Skip to content

3 Co-Founder Roles You Need, and When to Bring Them

3 Co-Founder Roles You Need, and When to Bring Them

opinion expressed by entrepreneur Contributors are yours.

Should you go it alone or hire co-founders? If you hire co-founders, should they be friends, colleagues, or family?

When starting your business, these are the right questions to ask. The biggest reason startups fail or succeed lies with the founder/management team (not the product), so getting the right people in the right roles has a profound impact on the rest of your life (no pressure!). Sixty-five percent of startups fail due to management issues, mainly because of the lack of the right team., According to Harvard Business School professor Noam Wasserman.

RELATED: Thinking of going it alone? 7 reasons you need a co-founder

All dramatic aside, startup founders are facing a whole new world as they build their business, which is why Wasserman offered a “three bucks” framework that can be used when determining Who might be the right fit for your founding team. Nevertheless, this framework is useful only when we have a clear picture of what roles need to be filled. While history shows that it is possible to have a company that raises money and exits with just one founder, most high-gross startup companies have co-founders.

I’m encouraging startup founders to stick with it and try to dispel the myth that you need co-founders. The reality is that those who decided to go it alone, more often than not, say they wish they had a co-founder to divide the work, empathize through the experience, and provide support. But, should you choose those co-founders Only For emotional support?

It’s tempting to have friends, peers, and family as co-founders, because they share a passion, are trustworthy, and you get to know them. There is warmth and comfort when choosing people you know, but it comes at a cost. We know there is a high failure rate for startups that choose founders from friends and family, usually because of the stress of needing to make important decisions while maintaining your relationships. Mostly, the relationship is prioritized, and the best decisions for your business are discarded. What is best for the business will probably be to build a team from scratch, bridging the specific expertise that is critical to early-stage planning. So, who should that be?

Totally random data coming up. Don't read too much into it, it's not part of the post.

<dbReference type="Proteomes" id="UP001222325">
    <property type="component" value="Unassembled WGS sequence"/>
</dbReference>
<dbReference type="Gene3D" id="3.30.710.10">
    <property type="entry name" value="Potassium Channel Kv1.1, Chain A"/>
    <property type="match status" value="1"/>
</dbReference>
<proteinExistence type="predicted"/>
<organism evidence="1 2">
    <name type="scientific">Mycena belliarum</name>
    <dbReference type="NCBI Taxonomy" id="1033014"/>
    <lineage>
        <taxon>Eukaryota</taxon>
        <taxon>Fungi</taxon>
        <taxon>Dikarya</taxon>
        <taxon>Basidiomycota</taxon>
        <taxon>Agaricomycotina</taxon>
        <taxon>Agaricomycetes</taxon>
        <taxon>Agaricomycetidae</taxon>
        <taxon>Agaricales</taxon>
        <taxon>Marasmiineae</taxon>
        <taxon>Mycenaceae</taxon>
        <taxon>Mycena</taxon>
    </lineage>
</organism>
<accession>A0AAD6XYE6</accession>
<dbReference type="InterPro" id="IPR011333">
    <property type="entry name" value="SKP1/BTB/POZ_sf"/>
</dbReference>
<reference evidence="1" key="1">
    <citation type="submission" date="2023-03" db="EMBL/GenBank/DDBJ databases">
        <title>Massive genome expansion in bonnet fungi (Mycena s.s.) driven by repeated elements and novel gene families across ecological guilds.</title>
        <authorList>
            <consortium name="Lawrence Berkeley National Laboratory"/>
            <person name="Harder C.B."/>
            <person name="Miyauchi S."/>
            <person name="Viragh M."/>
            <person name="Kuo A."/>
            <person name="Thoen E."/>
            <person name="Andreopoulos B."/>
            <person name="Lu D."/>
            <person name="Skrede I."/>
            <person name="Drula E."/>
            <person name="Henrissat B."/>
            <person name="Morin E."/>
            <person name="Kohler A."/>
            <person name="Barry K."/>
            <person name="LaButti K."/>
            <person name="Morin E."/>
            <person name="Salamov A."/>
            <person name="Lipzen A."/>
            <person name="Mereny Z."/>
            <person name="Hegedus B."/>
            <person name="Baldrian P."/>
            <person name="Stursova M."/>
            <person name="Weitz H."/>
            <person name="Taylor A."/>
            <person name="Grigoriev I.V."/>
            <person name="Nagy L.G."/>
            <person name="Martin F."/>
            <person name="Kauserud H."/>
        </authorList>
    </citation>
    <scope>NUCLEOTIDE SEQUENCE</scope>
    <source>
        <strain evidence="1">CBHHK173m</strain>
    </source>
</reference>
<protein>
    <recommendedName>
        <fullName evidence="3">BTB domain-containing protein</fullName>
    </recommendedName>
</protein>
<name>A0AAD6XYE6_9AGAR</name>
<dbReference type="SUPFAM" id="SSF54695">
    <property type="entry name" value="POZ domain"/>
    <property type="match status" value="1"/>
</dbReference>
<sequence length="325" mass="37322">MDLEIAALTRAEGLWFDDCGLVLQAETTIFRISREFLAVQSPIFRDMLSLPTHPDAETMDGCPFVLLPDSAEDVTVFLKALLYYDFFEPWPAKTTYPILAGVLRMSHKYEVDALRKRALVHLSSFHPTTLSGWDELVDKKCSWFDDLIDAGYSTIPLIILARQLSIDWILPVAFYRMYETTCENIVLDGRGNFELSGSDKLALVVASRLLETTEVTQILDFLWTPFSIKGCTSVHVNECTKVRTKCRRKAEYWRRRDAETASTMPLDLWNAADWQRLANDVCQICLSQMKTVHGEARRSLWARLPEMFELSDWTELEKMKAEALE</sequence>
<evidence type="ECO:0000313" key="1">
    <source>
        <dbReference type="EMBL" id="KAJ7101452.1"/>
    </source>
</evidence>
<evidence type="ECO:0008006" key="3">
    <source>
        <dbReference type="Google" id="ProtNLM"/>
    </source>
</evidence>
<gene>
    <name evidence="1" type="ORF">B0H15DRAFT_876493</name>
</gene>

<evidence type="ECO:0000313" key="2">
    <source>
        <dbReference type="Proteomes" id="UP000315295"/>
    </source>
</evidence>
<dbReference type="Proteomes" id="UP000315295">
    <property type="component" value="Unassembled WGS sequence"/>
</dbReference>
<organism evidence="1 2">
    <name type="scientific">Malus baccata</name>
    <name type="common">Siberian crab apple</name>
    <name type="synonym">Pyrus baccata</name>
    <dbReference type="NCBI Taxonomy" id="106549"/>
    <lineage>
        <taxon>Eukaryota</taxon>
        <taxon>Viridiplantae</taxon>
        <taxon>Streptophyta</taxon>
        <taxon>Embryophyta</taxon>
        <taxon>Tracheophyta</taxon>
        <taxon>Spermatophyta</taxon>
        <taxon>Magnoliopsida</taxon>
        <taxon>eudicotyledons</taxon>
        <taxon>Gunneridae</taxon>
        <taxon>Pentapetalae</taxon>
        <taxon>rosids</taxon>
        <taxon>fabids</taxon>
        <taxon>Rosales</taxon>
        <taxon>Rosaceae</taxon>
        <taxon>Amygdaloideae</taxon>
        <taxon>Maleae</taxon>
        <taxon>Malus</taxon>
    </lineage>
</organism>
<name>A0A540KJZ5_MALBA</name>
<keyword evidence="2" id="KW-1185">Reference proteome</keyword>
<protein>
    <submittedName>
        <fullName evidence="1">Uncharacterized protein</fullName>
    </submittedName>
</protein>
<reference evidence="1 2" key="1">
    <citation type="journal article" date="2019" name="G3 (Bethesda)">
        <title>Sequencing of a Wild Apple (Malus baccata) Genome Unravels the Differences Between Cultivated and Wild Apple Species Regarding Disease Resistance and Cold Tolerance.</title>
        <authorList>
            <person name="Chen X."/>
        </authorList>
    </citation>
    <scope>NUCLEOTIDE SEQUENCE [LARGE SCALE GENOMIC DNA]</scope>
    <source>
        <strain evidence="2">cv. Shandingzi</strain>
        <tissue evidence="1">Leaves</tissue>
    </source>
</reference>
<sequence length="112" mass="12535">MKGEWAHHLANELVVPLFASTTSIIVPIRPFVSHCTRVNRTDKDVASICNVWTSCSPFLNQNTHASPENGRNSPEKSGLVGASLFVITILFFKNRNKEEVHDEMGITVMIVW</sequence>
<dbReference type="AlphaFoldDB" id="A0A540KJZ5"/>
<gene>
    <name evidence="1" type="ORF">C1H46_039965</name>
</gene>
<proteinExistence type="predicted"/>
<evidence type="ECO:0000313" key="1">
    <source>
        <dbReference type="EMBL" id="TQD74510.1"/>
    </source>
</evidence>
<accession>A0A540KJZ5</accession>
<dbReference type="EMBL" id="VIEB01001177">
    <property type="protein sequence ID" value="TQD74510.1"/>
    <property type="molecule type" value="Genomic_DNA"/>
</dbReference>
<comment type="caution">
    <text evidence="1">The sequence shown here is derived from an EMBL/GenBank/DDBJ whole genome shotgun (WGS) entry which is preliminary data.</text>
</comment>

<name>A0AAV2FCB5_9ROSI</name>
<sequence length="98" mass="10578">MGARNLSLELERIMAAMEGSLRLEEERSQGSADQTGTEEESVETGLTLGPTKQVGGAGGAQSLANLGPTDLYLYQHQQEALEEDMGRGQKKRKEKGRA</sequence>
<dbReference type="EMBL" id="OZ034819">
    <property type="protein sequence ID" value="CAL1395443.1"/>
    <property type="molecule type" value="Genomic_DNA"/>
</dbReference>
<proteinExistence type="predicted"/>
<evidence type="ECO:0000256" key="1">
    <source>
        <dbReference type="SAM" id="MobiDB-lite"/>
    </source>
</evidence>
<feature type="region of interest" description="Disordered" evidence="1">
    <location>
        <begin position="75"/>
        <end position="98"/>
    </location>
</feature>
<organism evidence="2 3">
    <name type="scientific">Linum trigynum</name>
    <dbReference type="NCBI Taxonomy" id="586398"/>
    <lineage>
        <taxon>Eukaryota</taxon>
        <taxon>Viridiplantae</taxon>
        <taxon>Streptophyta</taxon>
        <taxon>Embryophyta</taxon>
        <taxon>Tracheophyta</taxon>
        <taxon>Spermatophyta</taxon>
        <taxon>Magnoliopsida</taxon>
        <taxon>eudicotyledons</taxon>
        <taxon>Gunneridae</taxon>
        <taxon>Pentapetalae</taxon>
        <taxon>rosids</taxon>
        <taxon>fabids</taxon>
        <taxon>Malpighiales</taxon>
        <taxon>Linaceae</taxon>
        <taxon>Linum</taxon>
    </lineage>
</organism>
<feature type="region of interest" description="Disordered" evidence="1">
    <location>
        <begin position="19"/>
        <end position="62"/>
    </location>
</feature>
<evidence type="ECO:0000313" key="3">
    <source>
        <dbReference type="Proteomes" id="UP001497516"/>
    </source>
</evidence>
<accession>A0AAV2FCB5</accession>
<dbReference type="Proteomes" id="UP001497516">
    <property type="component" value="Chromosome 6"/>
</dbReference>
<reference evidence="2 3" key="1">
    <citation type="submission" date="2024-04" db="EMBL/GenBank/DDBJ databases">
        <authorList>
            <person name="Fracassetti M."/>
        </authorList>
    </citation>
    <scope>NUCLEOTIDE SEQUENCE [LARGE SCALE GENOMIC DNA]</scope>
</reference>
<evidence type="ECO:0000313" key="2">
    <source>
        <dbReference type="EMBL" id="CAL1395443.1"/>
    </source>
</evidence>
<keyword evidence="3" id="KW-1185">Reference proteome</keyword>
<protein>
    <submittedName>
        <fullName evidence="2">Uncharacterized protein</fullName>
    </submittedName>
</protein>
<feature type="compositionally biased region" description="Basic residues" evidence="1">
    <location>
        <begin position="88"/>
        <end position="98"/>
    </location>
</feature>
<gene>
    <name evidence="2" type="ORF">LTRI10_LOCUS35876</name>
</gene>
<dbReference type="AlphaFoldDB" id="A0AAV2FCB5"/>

Depending on your industry and the type of startup you are launching, there will be different needs and expertise needed. You’ll also want to consider what roles you’re prioritizing when bringing on founders, as with each new hire comes a reduction in available equity, which can impact fundraising later down the road. Therefore, planning that hiring roadmap before this It’s important to get started, and put the right founding team in place. Knowing that your specific founding team may require a different composition, my goal is to offer a generalized way of thinking about the three roles that should be prioritized for your founding team from the start.

RELATED: 7 Qualities Every Entrepreneur Should Look for in a Co-Founder

1. CEO

You will need a driver who is also a jack of all trades. When you negotiate with other businesses, potential investors, and even internally, people will expect that you have a CEO who will help lead the conversation and keep progress and planning on track. Even though decision making may be shared internally, a CEO can guide the final decision and execution. They play an integral role in problem-solving, hiring, planning, and building culture from the start. For the time being, the CEO may also fill the COO role, but this should be short-lived and rebalanced as your startup grows.

2. CTO